When Elderly Parents Must Leave Their Homes
Are you, or someone you know involved with tending to aging parents who may be moving into nursing homes or other similar facilities? Try to keep this in mind: “Moving is moving.”
Moving is one of those words with multiple definitions:
1. to go or cause to go from one point to another; depart
3. to change or cause to change position or posture
4. to take or cause to take action
5. to show marked activity
6. to make a formal request, application, or appeal
7. to change one’s residence
8. to stir the emotions
It is definitions 7 and 8 that we must all keep in mind for folks who are helping elderly parents, or ARE the elderly parents. Downsizing, especially when coupled with medical reasons for the change in residence, stirs the emotions in many ways.
As the friend or advisor, it is easy to accidentally minimize the emotional component of this experience, especially if you have not been through this with your own parents. Again, try to keep in mind, “moving is moving” to stay reminded of the emotional stirrings that may be happening in this life stage change. The “movers” are dealing with multiple emotions in the move, most of them vastly different than your own. You are the manager, focused on tasks and trying to be supportive in many ways. Their focus is how they will cope, and that’s even if they were in favor of the move.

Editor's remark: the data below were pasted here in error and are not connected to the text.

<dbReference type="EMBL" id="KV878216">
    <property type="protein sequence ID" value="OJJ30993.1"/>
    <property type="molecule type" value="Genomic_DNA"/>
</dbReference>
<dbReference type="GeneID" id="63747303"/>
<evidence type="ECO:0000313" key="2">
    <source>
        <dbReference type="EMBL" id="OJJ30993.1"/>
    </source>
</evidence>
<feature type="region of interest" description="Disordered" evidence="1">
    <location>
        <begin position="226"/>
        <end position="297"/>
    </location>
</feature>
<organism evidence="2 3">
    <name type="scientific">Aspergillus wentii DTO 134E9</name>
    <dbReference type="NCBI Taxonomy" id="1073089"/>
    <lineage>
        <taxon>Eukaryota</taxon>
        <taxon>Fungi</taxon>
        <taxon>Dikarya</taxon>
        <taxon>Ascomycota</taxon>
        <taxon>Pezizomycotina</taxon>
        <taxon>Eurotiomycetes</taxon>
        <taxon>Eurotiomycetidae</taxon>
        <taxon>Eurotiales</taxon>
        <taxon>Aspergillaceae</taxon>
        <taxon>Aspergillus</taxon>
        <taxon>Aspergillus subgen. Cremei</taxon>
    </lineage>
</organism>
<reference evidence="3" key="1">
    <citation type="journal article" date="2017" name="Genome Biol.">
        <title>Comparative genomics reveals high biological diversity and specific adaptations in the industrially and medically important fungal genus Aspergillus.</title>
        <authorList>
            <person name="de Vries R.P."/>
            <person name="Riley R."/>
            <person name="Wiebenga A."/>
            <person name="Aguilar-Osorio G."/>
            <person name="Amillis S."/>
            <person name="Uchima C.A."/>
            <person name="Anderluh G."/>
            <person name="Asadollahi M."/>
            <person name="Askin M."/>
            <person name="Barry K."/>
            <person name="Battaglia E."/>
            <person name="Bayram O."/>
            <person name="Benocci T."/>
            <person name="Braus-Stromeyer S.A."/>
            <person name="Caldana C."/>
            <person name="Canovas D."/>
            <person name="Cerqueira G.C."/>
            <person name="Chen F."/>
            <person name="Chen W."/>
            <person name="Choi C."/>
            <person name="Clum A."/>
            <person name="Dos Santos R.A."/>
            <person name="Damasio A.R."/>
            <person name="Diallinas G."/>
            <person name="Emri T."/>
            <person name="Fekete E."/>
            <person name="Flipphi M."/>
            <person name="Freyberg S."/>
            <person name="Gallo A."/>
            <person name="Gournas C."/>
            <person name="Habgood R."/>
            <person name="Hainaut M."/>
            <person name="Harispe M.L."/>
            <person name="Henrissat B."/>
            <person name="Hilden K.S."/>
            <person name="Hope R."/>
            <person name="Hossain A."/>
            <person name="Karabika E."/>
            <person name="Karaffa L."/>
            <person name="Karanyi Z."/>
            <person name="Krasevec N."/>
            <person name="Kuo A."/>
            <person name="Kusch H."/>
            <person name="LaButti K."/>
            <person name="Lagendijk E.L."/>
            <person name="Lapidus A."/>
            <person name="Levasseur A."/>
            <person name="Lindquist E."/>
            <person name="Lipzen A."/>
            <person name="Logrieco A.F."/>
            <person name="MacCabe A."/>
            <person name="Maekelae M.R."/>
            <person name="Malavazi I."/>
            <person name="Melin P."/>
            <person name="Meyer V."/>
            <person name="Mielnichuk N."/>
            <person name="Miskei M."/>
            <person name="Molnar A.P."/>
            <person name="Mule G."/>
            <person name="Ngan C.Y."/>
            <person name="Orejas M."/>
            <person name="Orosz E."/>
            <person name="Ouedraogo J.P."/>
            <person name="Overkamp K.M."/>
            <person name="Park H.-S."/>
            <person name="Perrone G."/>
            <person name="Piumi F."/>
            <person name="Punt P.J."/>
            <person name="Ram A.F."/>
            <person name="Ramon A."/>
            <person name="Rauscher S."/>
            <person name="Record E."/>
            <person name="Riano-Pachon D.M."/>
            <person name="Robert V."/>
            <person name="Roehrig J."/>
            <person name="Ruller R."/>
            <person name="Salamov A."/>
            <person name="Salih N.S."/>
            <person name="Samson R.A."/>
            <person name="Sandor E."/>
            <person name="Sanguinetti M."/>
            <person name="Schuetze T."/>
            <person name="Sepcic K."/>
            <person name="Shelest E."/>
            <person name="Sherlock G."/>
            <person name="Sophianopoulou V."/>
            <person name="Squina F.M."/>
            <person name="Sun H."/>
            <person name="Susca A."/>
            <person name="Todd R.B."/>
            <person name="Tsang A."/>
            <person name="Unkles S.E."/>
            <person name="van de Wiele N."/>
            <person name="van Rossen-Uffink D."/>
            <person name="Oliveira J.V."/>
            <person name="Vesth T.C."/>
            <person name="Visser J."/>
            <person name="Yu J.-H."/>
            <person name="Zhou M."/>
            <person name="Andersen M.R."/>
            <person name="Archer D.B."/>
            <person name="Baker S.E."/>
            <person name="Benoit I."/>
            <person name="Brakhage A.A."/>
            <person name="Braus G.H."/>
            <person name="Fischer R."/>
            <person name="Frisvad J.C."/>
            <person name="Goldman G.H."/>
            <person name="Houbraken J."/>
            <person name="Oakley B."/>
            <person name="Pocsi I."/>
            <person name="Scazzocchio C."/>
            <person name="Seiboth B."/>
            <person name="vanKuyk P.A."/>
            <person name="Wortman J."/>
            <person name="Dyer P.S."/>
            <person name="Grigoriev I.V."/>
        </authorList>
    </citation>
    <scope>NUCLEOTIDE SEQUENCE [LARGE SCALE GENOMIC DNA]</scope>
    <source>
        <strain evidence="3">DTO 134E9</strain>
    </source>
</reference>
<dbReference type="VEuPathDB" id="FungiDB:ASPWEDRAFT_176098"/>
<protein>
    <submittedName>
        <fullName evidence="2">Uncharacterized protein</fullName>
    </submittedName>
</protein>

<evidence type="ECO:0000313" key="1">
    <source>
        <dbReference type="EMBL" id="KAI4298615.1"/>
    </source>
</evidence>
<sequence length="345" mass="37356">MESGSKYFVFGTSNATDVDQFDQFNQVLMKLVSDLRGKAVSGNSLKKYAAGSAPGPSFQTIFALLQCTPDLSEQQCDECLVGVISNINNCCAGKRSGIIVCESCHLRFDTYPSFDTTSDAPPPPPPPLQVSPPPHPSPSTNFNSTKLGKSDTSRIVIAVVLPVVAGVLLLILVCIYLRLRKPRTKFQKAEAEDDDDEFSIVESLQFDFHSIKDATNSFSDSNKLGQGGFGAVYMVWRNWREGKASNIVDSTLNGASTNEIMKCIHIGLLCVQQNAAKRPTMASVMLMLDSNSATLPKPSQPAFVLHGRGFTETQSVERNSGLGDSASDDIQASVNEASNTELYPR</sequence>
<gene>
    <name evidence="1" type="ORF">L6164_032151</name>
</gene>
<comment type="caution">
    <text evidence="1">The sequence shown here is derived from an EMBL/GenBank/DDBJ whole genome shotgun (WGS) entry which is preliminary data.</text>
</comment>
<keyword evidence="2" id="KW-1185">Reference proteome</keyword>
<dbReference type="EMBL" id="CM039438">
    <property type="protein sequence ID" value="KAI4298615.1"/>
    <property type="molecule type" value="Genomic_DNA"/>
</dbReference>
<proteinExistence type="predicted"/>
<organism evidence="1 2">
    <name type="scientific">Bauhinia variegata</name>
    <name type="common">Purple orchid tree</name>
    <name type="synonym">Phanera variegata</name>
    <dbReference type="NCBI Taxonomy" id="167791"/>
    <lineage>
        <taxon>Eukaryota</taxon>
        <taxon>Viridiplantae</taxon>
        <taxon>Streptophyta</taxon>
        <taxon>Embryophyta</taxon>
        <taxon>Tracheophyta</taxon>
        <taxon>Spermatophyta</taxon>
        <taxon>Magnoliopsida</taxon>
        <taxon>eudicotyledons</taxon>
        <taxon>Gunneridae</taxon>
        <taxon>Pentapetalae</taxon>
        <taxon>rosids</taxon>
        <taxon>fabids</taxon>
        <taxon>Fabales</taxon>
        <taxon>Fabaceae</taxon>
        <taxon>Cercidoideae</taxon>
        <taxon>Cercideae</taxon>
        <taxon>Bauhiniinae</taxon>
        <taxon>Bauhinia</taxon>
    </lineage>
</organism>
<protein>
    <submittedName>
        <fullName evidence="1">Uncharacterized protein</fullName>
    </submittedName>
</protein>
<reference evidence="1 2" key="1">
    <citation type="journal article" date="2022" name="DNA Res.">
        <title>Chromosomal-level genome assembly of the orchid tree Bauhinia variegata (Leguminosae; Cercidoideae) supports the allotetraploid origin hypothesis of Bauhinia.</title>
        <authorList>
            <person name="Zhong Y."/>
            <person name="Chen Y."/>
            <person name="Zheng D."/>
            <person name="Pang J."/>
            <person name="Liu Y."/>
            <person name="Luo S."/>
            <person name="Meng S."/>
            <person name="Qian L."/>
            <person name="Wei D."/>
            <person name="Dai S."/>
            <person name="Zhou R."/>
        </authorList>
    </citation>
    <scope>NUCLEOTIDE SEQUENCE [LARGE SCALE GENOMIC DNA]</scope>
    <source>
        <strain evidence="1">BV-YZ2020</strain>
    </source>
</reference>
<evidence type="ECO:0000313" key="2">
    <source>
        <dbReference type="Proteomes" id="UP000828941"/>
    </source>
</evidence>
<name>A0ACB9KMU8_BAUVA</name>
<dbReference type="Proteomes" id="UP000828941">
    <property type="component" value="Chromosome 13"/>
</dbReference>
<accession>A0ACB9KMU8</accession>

Though it may not be communicated in this way in conversations, they will be grieving many things: the loss of familiarity of their previous home, the security and feeling of independence it once brought them, memories of good times and people there, and the vibrant health they now have lost, to name a few. Fears are their dominant preoccupation, at least for a while. Anxiety over what medical crises may lie ahead and how they will manage are just a few of their concerns. Fear of the unknown keeps them busy with worry. Daily concerns, such as how their transportation will be arranged, pharmacy needs provided for, meals, bathing and laundering and countless other simple tasks become a major preoccupation.
If you or your friends are helping their aging parents, give them (or seek) a much needed dose of human validation and compassion. This can be done by saying simply “Oh, that is not easy. How are you doing with all of it?” If you are the caregiver, find someone you can talk with.
Other questions: “How is the new facility working out? How does your spouse or other family members feel about it? How is your mother/father doing emotionally and physically? Are there any questions you have that I might help you with?” There are always frustrations and giving them a voice can be helpful.
Now, if you want to role play any of this, give me a call – I’ll play the caregiver role. I just moved my mother here from Nebraska three weeks ago and she’s already been hospitalized for pneumonia. She’s back home now (to her new, unfamiliar home) but she’s on oxygen and she’s afraid to do much of anything even though she is considerably better now. We visit the new doctor again the day after tomorrow. We still aren’t sure how to pronounce the doctor’s name, but we hope she can write a prescription for courage.